2012 Annual Report
1a.Objectives (from AD-416):
The overall goal of this project is to develop strategies that reduce contamination of maize with mycotoxins produced by Fusarium and thereby improve the safety of maize for human and animal consumption. To achieve this goal, we propose research that addresses the four objectives listed below. Objective 1: Identify and characterize Fusarium genes and proteins that regulate production of fumonisin mycotoxins and other secondary metabolites; Objective 2: Identify critical components of fungal-plant-environmental interactions that affect fumonisin contamination in maize; Objective 3: Identify variation in distribution and arrangement of biosynthetic genes for mycotoxins and other secondary metabolites among Fusarium species; Objective 4: Develop new ambient ionization mass spectrometry (MS) techniques for the convenient analysis of mycotoxins from a variety of food related matrices.
1b.Approach (from AD-416):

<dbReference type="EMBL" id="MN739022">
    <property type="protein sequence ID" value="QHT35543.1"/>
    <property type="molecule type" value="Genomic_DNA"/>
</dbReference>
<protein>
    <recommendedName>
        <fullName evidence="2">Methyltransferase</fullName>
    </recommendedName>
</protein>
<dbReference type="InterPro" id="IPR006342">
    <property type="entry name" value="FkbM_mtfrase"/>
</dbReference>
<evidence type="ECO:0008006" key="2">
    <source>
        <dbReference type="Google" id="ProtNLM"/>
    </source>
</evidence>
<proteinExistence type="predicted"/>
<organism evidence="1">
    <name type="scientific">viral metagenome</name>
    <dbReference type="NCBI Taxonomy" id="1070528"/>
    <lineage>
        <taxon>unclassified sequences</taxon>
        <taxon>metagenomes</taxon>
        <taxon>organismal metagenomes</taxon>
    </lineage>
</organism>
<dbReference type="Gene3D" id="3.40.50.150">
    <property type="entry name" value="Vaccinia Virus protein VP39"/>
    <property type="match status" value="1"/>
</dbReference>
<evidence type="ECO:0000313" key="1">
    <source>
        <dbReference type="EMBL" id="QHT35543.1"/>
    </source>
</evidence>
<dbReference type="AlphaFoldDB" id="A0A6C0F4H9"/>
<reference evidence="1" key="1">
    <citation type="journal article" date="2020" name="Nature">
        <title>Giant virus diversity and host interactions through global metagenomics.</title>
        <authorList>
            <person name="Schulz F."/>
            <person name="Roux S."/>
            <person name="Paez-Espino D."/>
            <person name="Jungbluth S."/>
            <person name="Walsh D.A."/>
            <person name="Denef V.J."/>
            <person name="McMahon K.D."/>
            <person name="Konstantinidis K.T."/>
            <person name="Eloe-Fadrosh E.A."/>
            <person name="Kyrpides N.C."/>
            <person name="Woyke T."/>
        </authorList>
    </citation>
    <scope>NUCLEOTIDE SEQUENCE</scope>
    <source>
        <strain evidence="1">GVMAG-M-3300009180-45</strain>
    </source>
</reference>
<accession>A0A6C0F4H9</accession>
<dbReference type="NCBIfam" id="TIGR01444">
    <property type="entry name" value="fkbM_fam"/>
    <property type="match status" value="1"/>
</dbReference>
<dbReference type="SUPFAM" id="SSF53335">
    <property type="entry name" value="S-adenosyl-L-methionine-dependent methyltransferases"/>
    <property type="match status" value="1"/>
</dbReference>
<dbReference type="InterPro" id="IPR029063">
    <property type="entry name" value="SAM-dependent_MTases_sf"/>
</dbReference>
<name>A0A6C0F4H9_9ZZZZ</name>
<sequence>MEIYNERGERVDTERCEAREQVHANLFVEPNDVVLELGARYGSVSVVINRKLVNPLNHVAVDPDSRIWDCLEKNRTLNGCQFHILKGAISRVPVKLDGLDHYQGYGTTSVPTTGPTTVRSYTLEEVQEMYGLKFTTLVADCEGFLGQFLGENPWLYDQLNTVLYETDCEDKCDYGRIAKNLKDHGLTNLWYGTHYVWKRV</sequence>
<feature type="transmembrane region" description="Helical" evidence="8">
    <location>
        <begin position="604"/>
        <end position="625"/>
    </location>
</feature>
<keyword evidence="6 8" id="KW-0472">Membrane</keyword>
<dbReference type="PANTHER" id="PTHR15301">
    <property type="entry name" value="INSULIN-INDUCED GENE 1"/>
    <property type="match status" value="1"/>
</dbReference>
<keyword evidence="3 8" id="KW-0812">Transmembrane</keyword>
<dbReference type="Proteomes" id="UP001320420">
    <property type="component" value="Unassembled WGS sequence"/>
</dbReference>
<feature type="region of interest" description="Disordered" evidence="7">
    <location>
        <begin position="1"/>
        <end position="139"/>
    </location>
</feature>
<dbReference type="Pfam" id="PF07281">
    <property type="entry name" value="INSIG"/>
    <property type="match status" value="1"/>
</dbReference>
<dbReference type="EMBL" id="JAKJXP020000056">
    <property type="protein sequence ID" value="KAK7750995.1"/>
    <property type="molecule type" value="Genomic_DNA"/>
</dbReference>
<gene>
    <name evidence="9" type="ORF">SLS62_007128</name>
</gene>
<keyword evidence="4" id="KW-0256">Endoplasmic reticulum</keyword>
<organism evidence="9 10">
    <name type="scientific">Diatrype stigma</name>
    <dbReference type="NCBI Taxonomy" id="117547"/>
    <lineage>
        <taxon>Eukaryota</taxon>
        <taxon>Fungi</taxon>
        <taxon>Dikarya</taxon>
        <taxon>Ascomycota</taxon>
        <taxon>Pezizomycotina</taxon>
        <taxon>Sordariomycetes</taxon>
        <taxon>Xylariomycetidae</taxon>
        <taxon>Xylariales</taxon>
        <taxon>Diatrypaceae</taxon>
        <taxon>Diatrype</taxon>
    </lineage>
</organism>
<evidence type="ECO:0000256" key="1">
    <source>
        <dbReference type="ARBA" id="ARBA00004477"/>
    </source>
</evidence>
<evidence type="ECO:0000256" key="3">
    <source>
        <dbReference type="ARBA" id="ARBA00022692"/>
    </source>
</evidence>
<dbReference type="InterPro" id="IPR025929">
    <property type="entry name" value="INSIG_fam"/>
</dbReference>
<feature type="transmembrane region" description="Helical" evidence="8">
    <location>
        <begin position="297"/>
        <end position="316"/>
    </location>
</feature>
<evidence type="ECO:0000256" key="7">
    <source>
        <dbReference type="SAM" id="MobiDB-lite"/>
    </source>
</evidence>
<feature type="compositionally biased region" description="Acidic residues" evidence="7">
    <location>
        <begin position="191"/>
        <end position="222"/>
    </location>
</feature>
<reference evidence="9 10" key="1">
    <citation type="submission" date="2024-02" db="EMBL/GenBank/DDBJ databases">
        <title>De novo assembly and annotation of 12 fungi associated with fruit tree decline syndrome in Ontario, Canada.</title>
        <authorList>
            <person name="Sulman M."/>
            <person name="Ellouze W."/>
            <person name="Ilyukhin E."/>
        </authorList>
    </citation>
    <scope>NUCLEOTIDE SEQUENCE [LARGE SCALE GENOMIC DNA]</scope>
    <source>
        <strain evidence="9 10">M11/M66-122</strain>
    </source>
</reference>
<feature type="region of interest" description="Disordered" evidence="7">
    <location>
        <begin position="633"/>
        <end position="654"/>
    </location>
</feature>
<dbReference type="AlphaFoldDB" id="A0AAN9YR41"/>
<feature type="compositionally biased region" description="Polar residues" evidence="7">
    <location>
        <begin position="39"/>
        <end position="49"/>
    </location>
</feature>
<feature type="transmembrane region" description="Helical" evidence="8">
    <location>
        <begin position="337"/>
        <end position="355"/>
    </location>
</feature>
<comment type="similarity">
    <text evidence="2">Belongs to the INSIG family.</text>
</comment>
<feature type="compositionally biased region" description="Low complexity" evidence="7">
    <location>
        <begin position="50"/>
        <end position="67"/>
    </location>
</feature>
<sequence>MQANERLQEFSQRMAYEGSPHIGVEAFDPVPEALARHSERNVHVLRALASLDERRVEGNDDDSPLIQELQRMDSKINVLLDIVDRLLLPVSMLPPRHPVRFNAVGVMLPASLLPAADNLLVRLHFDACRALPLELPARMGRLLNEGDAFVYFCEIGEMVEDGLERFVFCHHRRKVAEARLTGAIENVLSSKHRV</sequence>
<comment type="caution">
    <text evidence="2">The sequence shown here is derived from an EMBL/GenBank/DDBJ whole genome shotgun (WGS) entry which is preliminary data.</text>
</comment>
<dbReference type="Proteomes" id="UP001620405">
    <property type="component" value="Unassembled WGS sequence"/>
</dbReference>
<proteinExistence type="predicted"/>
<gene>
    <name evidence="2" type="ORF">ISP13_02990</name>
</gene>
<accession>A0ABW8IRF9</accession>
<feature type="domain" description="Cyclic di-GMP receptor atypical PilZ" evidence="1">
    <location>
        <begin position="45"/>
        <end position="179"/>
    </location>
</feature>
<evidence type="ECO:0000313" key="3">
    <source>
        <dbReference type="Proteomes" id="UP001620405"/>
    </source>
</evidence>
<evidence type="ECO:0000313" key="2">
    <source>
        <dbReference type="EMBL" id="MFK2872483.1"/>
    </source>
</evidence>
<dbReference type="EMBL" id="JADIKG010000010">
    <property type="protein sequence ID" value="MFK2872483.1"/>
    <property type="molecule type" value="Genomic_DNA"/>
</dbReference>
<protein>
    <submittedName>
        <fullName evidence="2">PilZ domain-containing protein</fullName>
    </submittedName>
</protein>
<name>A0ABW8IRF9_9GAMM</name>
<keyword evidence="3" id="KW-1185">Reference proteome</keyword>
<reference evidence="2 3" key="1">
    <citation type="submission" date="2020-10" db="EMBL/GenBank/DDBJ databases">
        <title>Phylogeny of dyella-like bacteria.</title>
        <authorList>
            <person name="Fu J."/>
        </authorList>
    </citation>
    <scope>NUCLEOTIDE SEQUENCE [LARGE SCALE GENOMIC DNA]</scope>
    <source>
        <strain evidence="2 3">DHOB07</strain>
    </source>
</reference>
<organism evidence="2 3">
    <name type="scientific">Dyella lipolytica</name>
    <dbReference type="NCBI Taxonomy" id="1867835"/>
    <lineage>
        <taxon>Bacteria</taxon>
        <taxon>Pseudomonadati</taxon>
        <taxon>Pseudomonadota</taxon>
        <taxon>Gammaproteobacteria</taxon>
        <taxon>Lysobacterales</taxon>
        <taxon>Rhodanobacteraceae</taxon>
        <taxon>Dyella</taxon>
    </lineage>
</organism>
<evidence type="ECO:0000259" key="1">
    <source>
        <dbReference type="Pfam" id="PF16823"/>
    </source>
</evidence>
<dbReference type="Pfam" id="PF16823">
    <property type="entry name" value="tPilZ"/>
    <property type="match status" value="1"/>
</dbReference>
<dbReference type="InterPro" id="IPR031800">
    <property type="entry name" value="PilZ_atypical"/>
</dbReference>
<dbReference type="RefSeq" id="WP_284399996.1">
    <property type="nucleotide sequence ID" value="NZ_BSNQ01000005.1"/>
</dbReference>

Fumonisin mycotoxins are common maize contaminants that pose risks to food safety and public health, as well as livestock health. The risks result from the ability of fumonisins to cause diseases, including cancer and neural tube defects. Fumonisin contamination is a direct result of infection of maize (corn) by the fungus Fusarium verticillioides, which is a major cause worldwide of maize ear rot but is also present at a high frequency in healthy maize kernels. Fumonisin levels are, however, generally much higher in rotted kernels than in healthy infected kernels. Understanding the genetic regulation of fumonisin production and the pathogenesis of F. verticillioides in maize is critical for the development of strategies to prevent fumonisin contamination. We propose to use molecular genetics and functional genomics to identify and characterize F. verticillioides genes that regulate fumonisin biosynthesis or affect pathogenesis, because such genes are potential targets for strategies to prevent fumonisin contamination. We also propose to examine genes responsible for production of two less well understood Fusarium mycotoxins, fusarins and fusaric acid, as part of efforts to clarify the importance of the toxins in food safety. Essential for efforts to improve food safety are methods to reliably detect and quantify contaminants. Thus, we also propose to develop ambient mass spectrometry (MS) for fumonisin analysis directly from maize. This method will be an improvement over exiting methods because it will bypass sample preparations and chromatography that are required for current MS analyses. Together, the results of our research will elucidate genetic factors that control mycotoxin production in Fusarium, improve methods for mycotoxin analysis, and contribute to strategies that reduce fumonisin contamination of maize. The results have the potential to improve the safety of maize for consumption by humans, and will provide tools to seed and biotechnology companies, regulatory agencies, and other research scientist working to reduce mycotoxin contamination.